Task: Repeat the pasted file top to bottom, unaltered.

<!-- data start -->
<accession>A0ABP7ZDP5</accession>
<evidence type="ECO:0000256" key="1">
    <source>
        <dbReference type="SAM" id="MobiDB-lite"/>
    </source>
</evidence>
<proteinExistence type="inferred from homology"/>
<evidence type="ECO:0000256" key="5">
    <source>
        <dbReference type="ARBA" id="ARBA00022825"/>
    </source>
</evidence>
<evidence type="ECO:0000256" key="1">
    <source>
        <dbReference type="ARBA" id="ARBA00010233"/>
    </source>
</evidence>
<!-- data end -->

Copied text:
<accession>A0ABP7ZDP5</accession>
<evidence type="ECO:0000256" key="1">
    <source>
        <dbReference type="SAM" id="MobiDB-lite"/>
    </source>
</evidence>
<proteinExistence type="inferred from homology"/>
<evidence type="ECO:0000256" key="5">
    <source>
        <dbReference type="ARBA" id="ARBA00022825"/>
    </source>
</evidence>
<evidence type="ECO:0000256" key="1">
    <source>
        <dbReference type="ARBA" id="ARBA00010233"/>
    </source>
</evidence>